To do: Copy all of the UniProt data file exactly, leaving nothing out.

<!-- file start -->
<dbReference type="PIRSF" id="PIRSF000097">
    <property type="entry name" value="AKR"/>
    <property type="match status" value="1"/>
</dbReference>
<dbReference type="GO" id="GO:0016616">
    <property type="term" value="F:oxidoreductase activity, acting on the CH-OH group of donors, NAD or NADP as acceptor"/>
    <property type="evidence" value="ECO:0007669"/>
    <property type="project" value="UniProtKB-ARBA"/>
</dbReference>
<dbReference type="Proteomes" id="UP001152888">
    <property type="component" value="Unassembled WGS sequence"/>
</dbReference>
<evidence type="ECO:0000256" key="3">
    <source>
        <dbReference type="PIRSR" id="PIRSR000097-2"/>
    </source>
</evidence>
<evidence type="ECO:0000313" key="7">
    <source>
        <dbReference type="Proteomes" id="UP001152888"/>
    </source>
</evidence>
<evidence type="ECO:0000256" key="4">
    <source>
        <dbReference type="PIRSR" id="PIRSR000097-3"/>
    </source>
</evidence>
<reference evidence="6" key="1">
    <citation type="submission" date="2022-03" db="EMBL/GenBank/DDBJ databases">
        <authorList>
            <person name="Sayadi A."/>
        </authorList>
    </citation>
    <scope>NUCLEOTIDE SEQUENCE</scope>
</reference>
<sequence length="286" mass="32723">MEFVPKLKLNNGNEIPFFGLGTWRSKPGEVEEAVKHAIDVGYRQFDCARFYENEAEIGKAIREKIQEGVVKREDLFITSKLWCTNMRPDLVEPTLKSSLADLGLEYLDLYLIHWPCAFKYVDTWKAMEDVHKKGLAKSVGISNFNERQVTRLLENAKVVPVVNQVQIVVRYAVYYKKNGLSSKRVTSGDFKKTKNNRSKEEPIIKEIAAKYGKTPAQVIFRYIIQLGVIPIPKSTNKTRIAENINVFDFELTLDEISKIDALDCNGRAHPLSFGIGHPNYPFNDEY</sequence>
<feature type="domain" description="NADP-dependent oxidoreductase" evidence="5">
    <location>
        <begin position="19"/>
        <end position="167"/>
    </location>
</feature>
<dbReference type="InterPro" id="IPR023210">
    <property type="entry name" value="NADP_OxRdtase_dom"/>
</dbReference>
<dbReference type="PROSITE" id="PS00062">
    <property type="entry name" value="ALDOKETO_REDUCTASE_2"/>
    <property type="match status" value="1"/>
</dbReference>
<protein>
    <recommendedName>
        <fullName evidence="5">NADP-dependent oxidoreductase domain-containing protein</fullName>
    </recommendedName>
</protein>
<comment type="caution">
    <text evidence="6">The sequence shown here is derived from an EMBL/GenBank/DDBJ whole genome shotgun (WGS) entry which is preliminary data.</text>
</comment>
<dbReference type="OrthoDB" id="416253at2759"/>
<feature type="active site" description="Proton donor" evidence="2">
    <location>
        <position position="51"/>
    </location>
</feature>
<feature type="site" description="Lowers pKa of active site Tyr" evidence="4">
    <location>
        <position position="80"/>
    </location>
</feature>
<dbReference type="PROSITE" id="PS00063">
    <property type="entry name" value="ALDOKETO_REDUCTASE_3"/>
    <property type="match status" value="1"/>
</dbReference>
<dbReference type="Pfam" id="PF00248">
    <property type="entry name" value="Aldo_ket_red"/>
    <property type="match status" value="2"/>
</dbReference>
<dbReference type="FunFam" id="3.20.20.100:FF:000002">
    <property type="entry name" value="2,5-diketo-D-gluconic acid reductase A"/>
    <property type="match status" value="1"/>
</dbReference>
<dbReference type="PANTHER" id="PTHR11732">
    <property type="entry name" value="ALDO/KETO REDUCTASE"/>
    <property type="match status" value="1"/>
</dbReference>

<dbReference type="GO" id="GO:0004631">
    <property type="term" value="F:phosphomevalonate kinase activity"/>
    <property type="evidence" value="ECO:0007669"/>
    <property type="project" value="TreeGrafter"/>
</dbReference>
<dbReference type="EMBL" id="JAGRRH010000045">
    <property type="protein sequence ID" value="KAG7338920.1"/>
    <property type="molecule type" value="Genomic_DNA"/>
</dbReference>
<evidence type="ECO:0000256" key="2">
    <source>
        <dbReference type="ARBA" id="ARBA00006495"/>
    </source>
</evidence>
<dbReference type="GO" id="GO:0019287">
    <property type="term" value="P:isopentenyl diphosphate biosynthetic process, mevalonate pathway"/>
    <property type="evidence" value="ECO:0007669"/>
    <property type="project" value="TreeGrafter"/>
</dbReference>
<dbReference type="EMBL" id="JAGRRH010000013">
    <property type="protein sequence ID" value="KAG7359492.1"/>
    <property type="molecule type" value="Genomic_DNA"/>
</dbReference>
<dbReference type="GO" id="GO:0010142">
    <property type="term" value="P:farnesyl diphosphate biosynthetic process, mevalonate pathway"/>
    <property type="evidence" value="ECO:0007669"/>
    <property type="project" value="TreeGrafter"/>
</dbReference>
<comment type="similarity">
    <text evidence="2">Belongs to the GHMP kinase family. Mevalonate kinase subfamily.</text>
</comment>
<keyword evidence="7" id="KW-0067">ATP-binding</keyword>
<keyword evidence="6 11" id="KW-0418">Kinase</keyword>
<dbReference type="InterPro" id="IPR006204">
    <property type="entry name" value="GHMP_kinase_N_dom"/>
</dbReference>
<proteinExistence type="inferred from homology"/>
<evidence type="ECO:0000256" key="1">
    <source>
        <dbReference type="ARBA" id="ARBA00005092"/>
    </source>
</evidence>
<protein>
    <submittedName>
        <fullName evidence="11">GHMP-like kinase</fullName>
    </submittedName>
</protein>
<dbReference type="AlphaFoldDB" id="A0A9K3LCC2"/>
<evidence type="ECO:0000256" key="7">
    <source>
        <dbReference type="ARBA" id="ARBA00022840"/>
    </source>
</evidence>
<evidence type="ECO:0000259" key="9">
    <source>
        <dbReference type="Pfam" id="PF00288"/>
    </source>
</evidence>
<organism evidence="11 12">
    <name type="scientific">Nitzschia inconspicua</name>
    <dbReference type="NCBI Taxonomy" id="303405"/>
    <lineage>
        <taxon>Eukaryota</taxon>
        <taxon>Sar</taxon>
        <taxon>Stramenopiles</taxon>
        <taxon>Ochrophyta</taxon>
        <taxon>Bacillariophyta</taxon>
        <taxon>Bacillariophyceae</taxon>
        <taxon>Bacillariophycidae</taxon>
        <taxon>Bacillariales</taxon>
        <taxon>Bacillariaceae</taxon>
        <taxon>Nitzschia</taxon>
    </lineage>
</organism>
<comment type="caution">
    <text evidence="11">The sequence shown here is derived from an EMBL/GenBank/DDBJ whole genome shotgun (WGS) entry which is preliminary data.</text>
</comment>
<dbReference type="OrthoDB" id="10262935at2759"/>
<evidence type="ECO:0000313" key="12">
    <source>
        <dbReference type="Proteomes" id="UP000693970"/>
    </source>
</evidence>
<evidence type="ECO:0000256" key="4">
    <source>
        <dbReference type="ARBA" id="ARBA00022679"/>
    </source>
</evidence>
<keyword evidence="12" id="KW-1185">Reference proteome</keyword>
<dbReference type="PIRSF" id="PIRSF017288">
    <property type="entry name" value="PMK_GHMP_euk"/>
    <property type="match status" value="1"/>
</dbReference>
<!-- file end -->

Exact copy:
<dbReference type="PIRSF" id="PIRSF000097">
    <property type="entry name" value="AKR"/>
    <property type="match status" value="1"/>
</dbReference>
<dbReference type="GO" id="GO:0016616">
    <property type="term" value="F:oxidoreductase activity, acting on the CH-OH group of donors, NAD or NADP as acceptor"/>
    <property type="evidence" value="ECO:0007669"/>
    <property type="project" value="UniProtKB-ARBA"/>
</dbReference>
<dbReference type="Proteomes" id="UP001152888">
    <property type="component" value="Unassembled WGS sequence"/>
</dbReference>
<evidence type="ECO:0000256" key="3">
    <source>
        <dbReference type="PIRSR" id="PIRSR000097-2"/>
    </source>
</evidence>
<evidence type="ECO:0000313" key="7">
    <source>
        <dbReference type="Proteomes" id="UP001152888"/>
    </source>
</evidence>
<evidence type="ECO:0000256" key="4">
    <source>
        <dbReference type="PIRSR" id="PIRSR000097-3"/>
    </source>
</evidence>
<reference evidence="6" key="1">
    <citation type="submission" date="2022-03" db="EMBL/GenBank/DDBJ databases">
        <authorList>
            <person name="Sayadi A."/>
        </authorList>
    </citation>
    <scope>NUCLEOTIDE SEQUENCE</scope>
</reference>
<sequence length="286" mass="32723">MEFVPKLKLNNGNEIPFFGLGTWRSKPGEVEEAVKHAIDVGYRQFDCARFYENEAEIGKAIREKIQEGVVKREDLFITSKLWCTNMRPDLVEPTLKSSLADLGLEYLDLYLIHWPCAFKYVDTWKAMEDVHKKGLAKSVGISNFNERQVTRLLENAKVVPVVNQVQIVVRYAVYYKKNGLSSKRVTSGDFKKTKNNRSKEEPIIKEIAAKYGKTPAQVIFRYIIQLGVIPIPKSTNKTRIAENINVFDFELTLDEISKIDALDCNGRAHPLSFGIGHPNYPFNDEY</sequence>
<feature type="domain" description="NADP-dependent oxidoreductase" evidence="5">
    <location>
        <begin position="19"/>
        <end position="167"/>
    </location>
</feature>
<dbReference type="InterPro" id="IPR023210">
    <property type="entry name" value="NADP_OxRdtase_dom"/>
</dbReference>
<dbReference type="PROSITE" id="PS00062">
    <property type="entry name" value="ALDOKETO_REDUCTASE_2"/>
    <property type="match status" value="1"/>
</dbReference>
<protein>
    <recommendedName>
        <fullName evidence="5">NADP-dependent oxidoreductase domain-containing protein</fullName>
    </recommendedName>
</protein>
<comment type="caution">
    <text evidence="6">The sequence shown here is derived from an EMBL/GenBank/DDBJ whole genome shotgun (WGS) entry which is preliminary data.</text>
</comment>
<dbReference type="OrthoDB" id="416253at2759"/>
<feature type="active site" description="Proton donor" evidence="2">
    <location>
        <position position="51"/>
    </location>
</feature>
<feature type="site" description="Lowers pKa of active site Tyr" evidence="4">
    <location>
        <position position="80"/>
    </location>
</feature>
<dbReference type="PROSITE" id="PS00063">
    <property type="entry name" value="ALDOKETO_REDUCTASE_3"/>
    <property type="match status" value="1"/>
</dbReference>
<dbReference type="Pfam" id="PF00248">
    <property type="entry name" value="Aldo_ket_red"/>
    <property type="match status" value="2"/>
</dbReference>
<dbReference type="FunFam" id="3.20.20.100:FF:000002">
    <property type="entry name" value="2,5-diketo-D-gluconic acid reductase A"/>
    <property type="match status" value="1"/>
</dbReference>
<dbReference type="PANTHER" id="PTHR11732">
    <property type="entry name" value="ALDO/KETO REDUCTASE"/>
    <property type="match status" value="1"/>
</dbReference>

<dbReference type="GO" id="GO:0004631">
    <property type="term" value="F:phosphomevalonate kinase activity"/>
    <property type="evidence" value="ECO:0007669"/>
    <property type="project" value="TreeGrafter"/>
</dbReference>
<dbReference type="EMBL" id="JAGRRH010000045">
    <property type="protein sequence ID" value="KAG7338920.1"/>
    <property type="molecule type" value="Genomic_DNA"/>
</dbReference>
<evidence type="ECO:0000256" key="2">
    <source>
        <dbReference type="ARBA" id="ARBA00006495"/>
    </source>
</evidence>
<dbReference type="GO" id="GO:0019287">
    <property type="term" value="P:isopentenyl diphosphate biosynthetic process, mevalonate pathway"/>
    <property type="evidence" value="ECO:0007669"/>
    <property type="project" value="TreeGrafter"/>
</dbReference>
<dbReference type="EMBL" id="JAGRRH010000013">
    <property type="protein sequence ID" value="KAG7359492.1"/>
    <property type="molecule type" value="Genomic_DNA"/>
</dbReference>
<dbReference type="GO" id="GO:0010142">
    <property type="term" value="P:farnesyl diphosphate biosynthetic process, mevalonate pathway"/>
    <property type="evidence" value="ECO:0007669"/>
    <property type="project" value="TreeGrafter"/>
</dbReference>
<comment type="similarity">
    <text evidence="2">Belongs to the GHMP kinase family. Mevalonate kinase subfamily.</text>
</comment>
<keyword evidence="7" id="KW-0067">ATP-binding</keyword>
<keyword evidence="6 11" id="KW-0418">Kinase</keyword>
<dbReference type="InterPro" id="IPR006204">
    <property type="entry name" value="GHMP_kinase_N_dom"/>
</dbReference>
<proteinExistence type="inferred from homology"/>
<evidence type="ECO:0000256" key="1">
    <source>
        <dbReference type="ARBA" id="ARBA00005092"/>
    </source>
</evidence>
<protein>
    <submittedName>
        <fullName evidence="11">GHMP-like kinase</fullName>
    </submittedName>
</protein>
<dbReference type="AlphaFoldDB" id="A0A9K3LCC2"/>
<evidence type="ECO:0000256" key="7">
    <source>
        <dbReference type="ARBA" id="ARBA00022840"/>
    </source>
</evidence>
<evidence type="ECO:0000259" key="9">
    <source>
        <dbReference type="Pfam" id="PF00288"/>
    </source>
</evidence>
<organism evidence="11 12">
    <name type="scientific">Nitzschia inconspicua</name>
    <dbReference type="NCBI Taxonomy" id="303405"/>
    <lineage>
        <taxon>Eukaryota</taxon>
        <taxon>Sar</taxon>
        <taxon>Stramenopiles</taxon>
        <taxon>Ochrophyta</taxon>
        <taxon>Bacillariophyta</taxon>
        <taxon>Bacillariophyceae</taxon>
        <taxon>Bacillariophycidae</taxon>
        <taxon>Bacillariales</taxon>
        <taxon>Bacillariaceae</taxon>
        <taxon>Nitzschia</taxon>
    </lineage>
</organism>
<comment type="caution">
    <text evidence="11">The sequence shown here is derived from an EMBL/GenBank/DDBJ whole genome shotgun (WGS) entry which is preliminary data.</text>
</comment>
<dbReference type="OrthoDB" id="10262935at2759"/>
<evidence type="ECO:0000313" key="12">
    <source>
        <dbReference type="Proteomes" id="UP000693970"/>
    </source>
</evidence>
<evidence type="ECO:0000256" key="4">
    <source>
        <dbReference type="ARBA" id="ARBA00022679"/>
    </source>
</evidence>
<keyword evidence="12" id="KW-1185">Reference proteome</keyword>
<dbReference type="PIRSF" id="PIRSF017288">
    <property type="entry name" value="PMK_GHMP_euk"/>
    <property type="match status" value="1"/>
</dbReference>